L’endiguement et non la conciliation à tout prix

L’Amérique et le monde entier s’inquiètent de savoir si l’administration Bush observera les recommandations du groupe d’étude sur l’Irak pour sortir ses troupes du pays. Si les dirigeants américains doivent rapidement trouver une réponse à cette question de premier ordre, il leur faut également anticiper la suite des événements. Il est essentiel d’élaborer un plan pour la période au lendemain de l’occupation de l’Irak et du Proche-Orient, reposant sur une politique de sécurité nationale viable au vingt‑et‑unième siècle. Cette stratégie est l’endiguement ( containment ).

Avant l’invasion de l’Irak, l’administration Bush rejetait cette politique, qu’elle prenait pour un vestige de la guerre froide. Les inspecteurs d’armes devaient se retirer et l’Amérique optait pour une guerre préventive. Bush passait pour celui qui intimide le nouvel Hitler, avec une détermination digne de Churchill, et l’on reprochait aux partisans de l’endiguement de préconiser des concessions déshonorantes. Mais nous savons désormais que cette politique de conciliation est efficace. L’Irak de Saddam Hussein n’était pas en mesure de menacer qui que ce soit, à plus forte raison les Etats-unis.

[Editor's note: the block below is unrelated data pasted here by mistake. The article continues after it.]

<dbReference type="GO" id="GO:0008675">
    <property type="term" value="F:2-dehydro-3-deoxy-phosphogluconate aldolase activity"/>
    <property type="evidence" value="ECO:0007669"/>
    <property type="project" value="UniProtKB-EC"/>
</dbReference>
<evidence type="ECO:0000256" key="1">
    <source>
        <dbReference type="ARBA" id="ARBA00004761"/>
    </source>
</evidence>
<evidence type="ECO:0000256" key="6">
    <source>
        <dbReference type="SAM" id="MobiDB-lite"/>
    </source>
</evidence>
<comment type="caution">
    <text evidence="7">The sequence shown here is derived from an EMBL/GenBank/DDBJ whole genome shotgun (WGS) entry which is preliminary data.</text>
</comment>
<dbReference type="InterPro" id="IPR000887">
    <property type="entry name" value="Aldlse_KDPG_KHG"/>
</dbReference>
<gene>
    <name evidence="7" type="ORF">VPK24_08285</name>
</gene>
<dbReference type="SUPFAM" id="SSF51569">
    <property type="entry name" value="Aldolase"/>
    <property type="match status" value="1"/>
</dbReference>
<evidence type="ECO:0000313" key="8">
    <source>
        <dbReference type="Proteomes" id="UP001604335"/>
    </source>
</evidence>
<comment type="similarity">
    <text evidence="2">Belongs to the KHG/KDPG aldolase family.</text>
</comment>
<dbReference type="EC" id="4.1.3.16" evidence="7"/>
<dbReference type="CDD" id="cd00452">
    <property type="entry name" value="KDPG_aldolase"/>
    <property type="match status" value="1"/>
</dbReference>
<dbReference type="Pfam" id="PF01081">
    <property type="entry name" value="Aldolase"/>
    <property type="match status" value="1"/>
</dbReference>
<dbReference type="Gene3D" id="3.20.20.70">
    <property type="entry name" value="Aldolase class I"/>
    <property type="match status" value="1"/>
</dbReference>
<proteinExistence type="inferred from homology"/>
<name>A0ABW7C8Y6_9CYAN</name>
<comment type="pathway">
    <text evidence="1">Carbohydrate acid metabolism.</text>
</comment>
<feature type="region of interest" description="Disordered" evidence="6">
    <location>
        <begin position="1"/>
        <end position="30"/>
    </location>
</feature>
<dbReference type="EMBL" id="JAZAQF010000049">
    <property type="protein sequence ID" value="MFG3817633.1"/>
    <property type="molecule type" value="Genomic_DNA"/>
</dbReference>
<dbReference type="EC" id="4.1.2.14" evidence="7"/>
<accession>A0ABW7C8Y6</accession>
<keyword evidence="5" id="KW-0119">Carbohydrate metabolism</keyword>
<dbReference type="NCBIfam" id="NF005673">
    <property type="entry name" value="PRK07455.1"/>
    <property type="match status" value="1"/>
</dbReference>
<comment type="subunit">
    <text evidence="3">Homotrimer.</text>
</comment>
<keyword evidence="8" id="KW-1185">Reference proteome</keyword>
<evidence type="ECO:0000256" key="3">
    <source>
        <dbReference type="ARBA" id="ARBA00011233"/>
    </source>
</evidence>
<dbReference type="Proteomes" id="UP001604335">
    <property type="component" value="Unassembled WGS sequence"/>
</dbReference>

Ce n’était pas la première fois que l’endiguement – stratégie conçue par George Kennan, directeur du personnel de planification de la politique du département d’État sous le mandat de Harry Truman, pour répondre à la menace soviétique après la deuxième Guerre mondiale – était rejeté, au même titre que la conciliation. Lors de leur campagne pour les élections présidentielles de 1952, Dwight Eisenhower et son futur secrétaire d’État, John Foster Dulles, dénigrèrent la politique de conciliation, choisissant plutôt de faire battre en retraite les Soviétiques d’Europe orientale.

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